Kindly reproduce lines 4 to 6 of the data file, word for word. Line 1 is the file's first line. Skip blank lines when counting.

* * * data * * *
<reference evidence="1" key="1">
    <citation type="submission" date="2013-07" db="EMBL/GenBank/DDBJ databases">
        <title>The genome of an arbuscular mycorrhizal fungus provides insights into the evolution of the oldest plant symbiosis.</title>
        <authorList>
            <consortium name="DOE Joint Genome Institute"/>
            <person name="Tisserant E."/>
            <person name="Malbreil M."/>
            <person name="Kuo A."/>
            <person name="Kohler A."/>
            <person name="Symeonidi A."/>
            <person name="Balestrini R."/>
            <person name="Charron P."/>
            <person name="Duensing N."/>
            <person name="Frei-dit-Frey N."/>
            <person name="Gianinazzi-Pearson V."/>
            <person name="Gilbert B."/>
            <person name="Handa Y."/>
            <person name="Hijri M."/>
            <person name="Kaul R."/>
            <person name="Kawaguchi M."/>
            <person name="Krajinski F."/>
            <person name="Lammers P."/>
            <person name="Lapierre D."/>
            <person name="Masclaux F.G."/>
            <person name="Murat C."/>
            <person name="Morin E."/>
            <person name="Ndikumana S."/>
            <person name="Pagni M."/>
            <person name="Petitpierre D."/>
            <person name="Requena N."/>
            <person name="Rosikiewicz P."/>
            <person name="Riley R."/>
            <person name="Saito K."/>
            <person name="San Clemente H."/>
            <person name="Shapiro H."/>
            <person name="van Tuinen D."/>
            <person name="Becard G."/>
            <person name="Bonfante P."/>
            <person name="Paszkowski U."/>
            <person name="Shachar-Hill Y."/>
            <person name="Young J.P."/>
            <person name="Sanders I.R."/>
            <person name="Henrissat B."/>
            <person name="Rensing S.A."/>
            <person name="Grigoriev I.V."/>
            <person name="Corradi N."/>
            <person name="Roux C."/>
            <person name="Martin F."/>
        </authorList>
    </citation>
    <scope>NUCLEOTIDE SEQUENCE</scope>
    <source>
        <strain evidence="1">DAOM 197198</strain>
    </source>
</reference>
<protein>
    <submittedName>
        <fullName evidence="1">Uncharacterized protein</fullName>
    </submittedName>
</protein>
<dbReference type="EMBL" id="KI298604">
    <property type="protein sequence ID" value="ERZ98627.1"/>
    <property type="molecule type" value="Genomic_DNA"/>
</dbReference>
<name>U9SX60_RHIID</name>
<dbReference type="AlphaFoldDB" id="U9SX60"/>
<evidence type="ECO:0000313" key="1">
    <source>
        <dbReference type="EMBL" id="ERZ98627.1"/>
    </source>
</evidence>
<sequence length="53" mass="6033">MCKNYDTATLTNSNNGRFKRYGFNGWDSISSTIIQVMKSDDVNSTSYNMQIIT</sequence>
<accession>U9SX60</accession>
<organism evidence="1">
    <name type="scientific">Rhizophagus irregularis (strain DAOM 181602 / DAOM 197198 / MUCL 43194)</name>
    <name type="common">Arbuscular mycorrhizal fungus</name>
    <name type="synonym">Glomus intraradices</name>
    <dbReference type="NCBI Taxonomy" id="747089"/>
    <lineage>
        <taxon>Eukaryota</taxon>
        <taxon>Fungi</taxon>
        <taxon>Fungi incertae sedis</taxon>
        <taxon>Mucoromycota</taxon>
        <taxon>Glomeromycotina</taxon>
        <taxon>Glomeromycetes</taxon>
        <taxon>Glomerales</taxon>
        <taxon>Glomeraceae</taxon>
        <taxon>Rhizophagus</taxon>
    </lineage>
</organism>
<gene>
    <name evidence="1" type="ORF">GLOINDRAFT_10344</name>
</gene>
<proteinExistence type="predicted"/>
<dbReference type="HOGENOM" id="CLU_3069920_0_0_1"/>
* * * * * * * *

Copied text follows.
        <authorList>
            <consortium name="DOE Joint Genome Institute"/>
            <person name="Tisserant E."/>